The night before last night the temperature dropped considerably and we woke to snow on the rooftops. The visual signature of snow has been in evidence for some time now in the Alps, but then it dropped in. Literally. We are living at rooftop level.

The day before yesterday was mild. We hopped on Tram number 16 with the intention of taking a good long walk up into the foothills on the other side of the Po, or in the park that runs alongside. Before we got there our attention was caught by a market that we hadn’t seen before.  It stretches along a street parallel to the Po, a thoroughfare called Madama Cristina.

There were a curious assortment of vendors on both sides of the street running for a couple kilometers, perhaps, selling everything from new knickknacks to old clothes, silver to fine linen tablecloths, pots and pans to foodstuffs. My partner came across a wool hat that suited her (which came in handy later on), and I found a place to rent a bicycle for a ride on the next nice day that comes along.

Our major purchases were three jars of delicacies that we ended up carrying the rest of the day. Turin is the new gastronomic center of Italy, in case you were thinking of heading for warmer parts of the country. Claudio, the young farmer who helped provision us, has a farm about an hour from the city. Fortunately, he spoke reasonably good English. Otherwise, our exchange would have been quite limited.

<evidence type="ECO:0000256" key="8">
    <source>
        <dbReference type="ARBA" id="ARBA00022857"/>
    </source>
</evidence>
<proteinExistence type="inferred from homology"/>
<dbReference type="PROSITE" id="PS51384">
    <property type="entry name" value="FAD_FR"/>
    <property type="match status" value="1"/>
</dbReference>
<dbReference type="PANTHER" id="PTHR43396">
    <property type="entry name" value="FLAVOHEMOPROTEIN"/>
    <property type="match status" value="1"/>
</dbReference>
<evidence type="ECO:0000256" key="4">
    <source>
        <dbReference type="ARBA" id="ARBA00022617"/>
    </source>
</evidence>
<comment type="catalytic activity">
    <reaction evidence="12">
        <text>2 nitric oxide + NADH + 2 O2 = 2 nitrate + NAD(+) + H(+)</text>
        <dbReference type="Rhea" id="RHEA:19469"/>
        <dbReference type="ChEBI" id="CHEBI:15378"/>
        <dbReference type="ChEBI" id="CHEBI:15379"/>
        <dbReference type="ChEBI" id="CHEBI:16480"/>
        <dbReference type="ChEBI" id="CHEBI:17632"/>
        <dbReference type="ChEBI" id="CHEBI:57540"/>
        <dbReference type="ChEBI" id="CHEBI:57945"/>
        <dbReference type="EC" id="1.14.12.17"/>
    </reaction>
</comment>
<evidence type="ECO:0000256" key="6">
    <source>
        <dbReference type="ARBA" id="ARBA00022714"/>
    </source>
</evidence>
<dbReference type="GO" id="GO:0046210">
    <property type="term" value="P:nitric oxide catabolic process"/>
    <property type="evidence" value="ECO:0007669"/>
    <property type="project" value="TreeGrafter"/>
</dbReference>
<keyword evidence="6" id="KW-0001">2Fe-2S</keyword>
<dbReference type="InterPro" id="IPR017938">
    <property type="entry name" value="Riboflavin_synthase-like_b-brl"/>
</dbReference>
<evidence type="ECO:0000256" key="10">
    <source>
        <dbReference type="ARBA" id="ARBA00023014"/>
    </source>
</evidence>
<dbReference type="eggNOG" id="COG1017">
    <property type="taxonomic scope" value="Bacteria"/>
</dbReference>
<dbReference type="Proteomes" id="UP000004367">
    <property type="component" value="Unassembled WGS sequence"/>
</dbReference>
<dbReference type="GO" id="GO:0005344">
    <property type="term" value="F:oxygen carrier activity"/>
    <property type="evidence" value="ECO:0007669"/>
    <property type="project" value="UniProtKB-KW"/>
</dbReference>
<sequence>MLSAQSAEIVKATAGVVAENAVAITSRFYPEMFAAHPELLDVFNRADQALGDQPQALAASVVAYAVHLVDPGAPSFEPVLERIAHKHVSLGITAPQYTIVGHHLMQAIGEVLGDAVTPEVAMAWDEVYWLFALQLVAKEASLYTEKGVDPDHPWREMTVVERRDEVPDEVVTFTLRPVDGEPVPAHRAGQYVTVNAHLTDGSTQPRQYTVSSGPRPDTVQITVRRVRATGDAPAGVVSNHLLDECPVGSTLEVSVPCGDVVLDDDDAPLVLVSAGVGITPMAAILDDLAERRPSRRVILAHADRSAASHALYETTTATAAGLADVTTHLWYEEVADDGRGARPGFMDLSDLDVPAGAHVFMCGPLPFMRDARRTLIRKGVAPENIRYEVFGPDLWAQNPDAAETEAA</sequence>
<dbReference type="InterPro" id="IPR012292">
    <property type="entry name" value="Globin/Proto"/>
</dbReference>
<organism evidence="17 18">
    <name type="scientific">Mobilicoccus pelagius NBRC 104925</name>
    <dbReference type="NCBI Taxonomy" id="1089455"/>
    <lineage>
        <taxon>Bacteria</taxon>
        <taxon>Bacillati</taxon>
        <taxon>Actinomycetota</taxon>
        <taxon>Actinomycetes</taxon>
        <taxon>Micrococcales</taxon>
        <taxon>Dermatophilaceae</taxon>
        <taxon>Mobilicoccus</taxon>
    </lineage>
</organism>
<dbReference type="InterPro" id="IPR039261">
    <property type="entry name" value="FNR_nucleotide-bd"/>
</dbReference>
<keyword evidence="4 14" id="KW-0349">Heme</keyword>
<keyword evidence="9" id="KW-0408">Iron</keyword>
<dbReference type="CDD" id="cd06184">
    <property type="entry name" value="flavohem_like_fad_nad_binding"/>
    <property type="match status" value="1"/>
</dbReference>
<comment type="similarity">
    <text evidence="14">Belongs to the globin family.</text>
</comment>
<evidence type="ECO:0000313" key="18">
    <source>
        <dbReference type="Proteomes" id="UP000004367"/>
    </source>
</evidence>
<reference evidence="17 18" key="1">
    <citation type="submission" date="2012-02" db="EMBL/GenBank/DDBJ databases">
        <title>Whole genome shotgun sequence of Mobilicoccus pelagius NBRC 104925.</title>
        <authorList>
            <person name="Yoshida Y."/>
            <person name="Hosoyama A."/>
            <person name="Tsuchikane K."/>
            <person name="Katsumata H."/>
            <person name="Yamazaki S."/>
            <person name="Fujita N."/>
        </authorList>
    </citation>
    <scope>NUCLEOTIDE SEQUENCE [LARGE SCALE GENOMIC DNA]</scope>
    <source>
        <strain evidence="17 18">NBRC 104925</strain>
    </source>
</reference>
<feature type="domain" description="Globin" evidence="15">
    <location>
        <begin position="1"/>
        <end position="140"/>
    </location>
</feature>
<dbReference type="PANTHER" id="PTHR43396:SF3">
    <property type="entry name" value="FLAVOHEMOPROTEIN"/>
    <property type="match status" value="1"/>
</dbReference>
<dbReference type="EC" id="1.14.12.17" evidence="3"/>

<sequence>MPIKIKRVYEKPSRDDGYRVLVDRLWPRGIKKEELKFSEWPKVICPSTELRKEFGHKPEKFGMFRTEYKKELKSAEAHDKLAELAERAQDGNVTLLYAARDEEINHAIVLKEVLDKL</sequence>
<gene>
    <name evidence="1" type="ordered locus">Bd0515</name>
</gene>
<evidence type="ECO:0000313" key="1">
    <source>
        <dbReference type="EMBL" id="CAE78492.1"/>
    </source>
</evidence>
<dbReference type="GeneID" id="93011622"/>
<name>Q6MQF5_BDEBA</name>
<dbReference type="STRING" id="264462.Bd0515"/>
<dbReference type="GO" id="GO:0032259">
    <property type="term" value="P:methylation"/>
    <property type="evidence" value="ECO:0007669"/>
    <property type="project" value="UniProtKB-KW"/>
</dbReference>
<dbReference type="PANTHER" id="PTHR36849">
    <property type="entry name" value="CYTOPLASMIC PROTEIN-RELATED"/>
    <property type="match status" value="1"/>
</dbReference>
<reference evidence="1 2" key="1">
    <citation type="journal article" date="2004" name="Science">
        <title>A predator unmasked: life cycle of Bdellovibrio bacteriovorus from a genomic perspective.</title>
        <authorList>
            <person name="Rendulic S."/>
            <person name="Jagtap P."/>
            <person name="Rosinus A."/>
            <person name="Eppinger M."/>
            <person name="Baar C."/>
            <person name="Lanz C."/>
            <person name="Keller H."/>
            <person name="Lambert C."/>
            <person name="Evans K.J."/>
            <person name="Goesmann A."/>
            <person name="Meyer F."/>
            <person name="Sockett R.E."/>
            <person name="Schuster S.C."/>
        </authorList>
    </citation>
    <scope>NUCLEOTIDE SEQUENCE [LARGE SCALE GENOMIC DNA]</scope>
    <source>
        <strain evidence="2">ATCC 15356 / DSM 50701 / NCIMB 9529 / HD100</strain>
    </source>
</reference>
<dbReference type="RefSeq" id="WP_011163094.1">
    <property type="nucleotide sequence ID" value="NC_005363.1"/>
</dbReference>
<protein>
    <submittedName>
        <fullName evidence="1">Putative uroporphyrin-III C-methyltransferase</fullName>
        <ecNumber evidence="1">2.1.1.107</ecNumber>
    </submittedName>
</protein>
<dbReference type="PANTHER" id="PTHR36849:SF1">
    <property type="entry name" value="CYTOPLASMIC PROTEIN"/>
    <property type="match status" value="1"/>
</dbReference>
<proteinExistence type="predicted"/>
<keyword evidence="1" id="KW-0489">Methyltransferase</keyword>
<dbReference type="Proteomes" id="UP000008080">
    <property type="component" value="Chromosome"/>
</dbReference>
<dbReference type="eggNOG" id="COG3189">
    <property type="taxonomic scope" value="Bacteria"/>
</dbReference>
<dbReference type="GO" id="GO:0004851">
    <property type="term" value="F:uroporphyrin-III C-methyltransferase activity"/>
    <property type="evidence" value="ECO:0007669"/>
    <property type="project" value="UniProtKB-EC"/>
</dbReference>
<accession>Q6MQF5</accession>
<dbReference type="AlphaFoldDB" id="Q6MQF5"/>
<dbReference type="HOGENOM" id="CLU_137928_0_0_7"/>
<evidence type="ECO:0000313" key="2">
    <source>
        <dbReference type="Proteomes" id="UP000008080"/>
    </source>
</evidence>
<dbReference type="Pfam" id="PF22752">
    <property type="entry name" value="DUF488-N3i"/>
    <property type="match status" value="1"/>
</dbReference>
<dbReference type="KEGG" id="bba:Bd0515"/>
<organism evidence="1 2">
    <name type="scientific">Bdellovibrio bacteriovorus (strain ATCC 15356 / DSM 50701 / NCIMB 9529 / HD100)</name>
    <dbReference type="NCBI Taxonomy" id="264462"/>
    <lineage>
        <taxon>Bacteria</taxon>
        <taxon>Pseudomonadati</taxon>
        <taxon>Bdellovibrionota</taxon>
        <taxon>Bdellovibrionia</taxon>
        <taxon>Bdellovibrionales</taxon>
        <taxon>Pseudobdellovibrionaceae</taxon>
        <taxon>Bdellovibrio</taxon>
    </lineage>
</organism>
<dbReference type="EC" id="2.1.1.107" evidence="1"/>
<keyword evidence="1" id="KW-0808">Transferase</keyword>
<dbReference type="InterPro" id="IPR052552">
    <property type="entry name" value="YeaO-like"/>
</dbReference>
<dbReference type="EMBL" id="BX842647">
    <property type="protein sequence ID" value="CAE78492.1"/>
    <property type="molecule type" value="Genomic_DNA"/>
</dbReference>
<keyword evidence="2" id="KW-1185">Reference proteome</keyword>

Our delicacies included: antipasto Peimontese, cogna, and crema di funghi porcini. Cogna is similar to chutney, a sweet paste that goes well with meat and cheese. It has figs, apples, pears, grape must (I’m not sure about that translation) cloves, hazel nuts, walnuts, lemon, and cinnamon. The antipasto is delicious, a specialty of the region made, in this case, from fifteen different ingredients. The cream of mushroom sauce is potent enough to put off all thoughts of winter. Porcini mushrooms, olive oil, tomatoes, celery, and more. Simply delicious on plain toasted bread.

Increasingly, this city reminds me of Montreal. There is the same dedication to food, fine clothes, cars and craftsmanship, and a nod to the ever-present obligations of family and Catholicism. Electricity seems to be cheaper than plastic, and I would bet it is for the same reason—massive amounts of hydro power. Hardly anyone bothers to pay for tickets on the old trams and buses that run with amazing regularity throughout the city. Vast areas indoors and outdoor areas are heated with abandon.

When I descended into the street from roof level to do my morning shopping, there was no snow in the street, but it was barely above freezing. A sharp wind added a chill to the actual temperature. On my market run everyone I passed was bundled up with hats, mitts and scarves.

It looks like winter in Torino has settled in for good.